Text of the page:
A few weekends ago, I had taken my wife somewhere and would need to recon with her almost two hours later. She said “why don’t you go to Harvest.” I said that I would prefer to check out the stores in downtown Asheville since I tend to stop in there maybe twice a year to the 4-6 times I stop in at Harvest. But that day was graduation day downtown, and I thought the better of trying to fight for a parking spot for the better part of those two hours, so I decided that I would visit Harvest. Besides, the Downtown stores didn’t have air conditioning.
I walked in Harvest [which also didn’t have air conditioning] and immediately noticed the changes in layout. For a mighty start, 1/3 of the previous [13 years] store space for new CDs was now under encroachment by the dreaded new vinyl problem. The CD stock had been condensed to just one row of rock/pop [instead of two] and all of the other genres of new stock were taking up the other side of the lone new CD island. There was now maybe 30 feet total of new CD stock. The unwanted [by me, anyway] new vinyl had muscled its way in and the CDs were on the retreat. This seems to be my fate in the Hellish 21st century. Not only am I governed by a Nazi-coddling, pig ignorant, “reality TV Star,” who seems to be trying his damndest to hasten the eschaton, but something even as small as my puny desires and interests are now deemed surplus to society’s aims.
It’s not just Harvest Records that’s getting me down. A few weeks ago my friend chasinvictoria was visiting and we were downtown getting lunch and stopped by Voltage Records to do a little browsing. In the past I have bought CD’s there. I could not help but notice that on this day the CD stock for the entire store, which used to be almost 20% of the store stock as recently as three years ago, was now down to a lone, small flip rack that held maybe 16-20 discs. And that was it for CDs!!
As if this were not a potent enough message there’s also the fate of Best Buy. The corporate megastore whose business plan in the 90s was to roll into a town like a line of tanks on the Normandy shore and decimate the pre-existing local music stores with seriously deep selections and loss leader pricing until they were pulverized into nothingness. I saw it happen in Orlando. Best Buy came into town in the early 90s and I went there and looked at the stock. I saw seriously deep collections of imports that few stores in town [as great as they were] simply didn’t stock and all of this was at pricing that, like Crazy Eddie’s, was “insaaaaaane!”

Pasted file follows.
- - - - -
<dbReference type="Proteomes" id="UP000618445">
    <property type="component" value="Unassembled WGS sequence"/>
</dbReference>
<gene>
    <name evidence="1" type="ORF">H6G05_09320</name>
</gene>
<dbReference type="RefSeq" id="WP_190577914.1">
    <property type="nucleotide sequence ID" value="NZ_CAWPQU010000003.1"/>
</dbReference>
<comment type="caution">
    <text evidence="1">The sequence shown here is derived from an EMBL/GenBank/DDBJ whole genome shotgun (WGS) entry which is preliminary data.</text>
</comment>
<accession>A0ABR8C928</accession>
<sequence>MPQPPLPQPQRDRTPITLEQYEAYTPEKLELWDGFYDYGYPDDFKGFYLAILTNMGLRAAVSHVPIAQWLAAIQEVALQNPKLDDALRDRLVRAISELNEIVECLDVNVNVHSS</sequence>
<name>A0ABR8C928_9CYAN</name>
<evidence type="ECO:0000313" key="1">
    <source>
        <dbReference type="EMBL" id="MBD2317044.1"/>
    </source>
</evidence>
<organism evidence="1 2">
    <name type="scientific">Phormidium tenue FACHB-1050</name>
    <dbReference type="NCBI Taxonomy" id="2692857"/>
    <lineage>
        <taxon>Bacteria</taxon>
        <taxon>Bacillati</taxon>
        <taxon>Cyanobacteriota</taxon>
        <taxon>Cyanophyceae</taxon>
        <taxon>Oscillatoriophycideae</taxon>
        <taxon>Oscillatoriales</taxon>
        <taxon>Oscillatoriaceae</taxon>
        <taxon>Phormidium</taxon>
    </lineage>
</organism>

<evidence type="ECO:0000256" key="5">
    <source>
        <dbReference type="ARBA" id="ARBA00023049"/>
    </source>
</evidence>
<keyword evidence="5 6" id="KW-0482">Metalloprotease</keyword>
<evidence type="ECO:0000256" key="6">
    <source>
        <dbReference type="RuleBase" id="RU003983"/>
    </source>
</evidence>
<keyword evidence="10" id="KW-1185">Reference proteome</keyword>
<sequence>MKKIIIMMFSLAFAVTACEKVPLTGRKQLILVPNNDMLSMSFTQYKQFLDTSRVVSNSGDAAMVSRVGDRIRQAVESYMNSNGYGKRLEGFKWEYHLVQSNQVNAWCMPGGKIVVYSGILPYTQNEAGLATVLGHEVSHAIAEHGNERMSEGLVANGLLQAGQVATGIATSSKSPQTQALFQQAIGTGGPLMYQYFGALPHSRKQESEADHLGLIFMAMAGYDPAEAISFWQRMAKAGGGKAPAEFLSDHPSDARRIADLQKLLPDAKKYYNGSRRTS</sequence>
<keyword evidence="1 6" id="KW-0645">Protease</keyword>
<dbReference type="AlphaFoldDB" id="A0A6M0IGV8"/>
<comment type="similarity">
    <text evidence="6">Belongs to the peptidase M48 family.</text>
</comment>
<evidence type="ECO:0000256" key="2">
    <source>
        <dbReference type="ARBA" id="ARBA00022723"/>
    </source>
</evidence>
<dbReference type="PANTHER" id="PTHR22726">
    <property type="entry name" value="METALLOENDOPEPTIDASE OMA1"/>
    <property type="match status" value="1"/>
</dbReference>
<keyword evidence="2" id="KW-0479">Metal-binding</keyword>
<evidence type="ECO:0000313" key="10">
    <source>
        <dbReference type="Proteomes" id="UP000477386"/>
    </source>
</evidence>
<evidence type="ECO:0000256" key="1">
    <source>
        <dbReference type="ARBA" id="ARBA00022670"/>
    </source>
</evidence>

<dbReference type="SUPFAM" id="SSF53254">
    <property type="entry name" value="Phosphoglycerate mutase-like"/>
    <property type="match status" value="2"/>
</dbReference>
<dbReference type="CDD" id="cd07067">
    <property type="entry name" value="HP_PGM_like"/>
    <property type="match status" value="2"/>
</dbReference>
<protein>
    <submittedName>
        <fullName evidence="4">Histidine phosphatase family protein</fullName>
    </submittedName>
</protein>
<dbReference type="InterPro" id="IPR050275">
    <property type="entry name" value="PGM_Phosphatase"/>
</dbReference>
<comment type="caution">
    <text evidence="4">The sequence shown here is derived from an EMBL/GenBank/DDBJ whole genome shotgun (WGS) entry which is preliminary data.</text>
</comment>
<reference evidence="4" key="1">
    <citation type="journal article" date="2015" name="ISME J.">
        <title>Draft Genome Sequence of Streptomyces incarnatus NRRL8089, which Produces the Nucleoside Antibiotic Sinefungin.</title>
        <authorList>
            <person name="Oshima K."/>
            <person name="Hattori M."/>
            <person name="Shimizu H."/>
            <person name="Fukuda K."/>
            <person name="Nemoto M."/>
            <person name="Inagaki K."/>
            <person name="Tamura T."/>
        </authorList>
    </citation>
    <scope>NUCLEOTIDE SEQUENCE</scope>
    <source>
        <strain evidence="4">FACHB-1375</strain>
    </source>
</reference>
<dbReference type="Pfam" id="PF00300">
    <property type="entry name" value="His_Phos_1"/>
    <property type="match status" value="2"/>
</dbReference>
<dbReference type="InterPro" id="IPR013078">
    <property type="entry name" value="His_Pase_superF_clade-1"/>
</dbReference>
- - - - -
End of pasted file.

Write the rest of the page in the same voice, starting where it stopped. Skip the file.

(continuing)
Even so, I didn’t take the bait. I never bought anything there and basically ignored the store unless a friend or family member gave me a Best Buy gift card as a present. My two to three times shopping there with a gift card told the full sorry tale. After they began depressing the local market with their predatory pricing, I noticed the CD stock getting smaller and less deep. The rare imports were the first thing to go. Then, the deep collections began to contract. Having slayed their competitors, they not only rested on their laurels, they ceased making even the pretense of trying to retail music with anything but a perfunctory attempt. By the time I received my last Best Buy gift card in the late 90s, it was a huge challenge just finding one CD to buy where the temptations, early on, were far more numerous. Most artists who once had fat bins of product were now represented by a few compilations and one or two discrete catalog albums. Maybe their latest one. As of this coming Sunday, Best Buy will stop selling any CDs at all. Even Voltage has a better CD selection now, and Best Buy were once America’s number one CD retailer!
Next: …Is There A Vinyl Solution?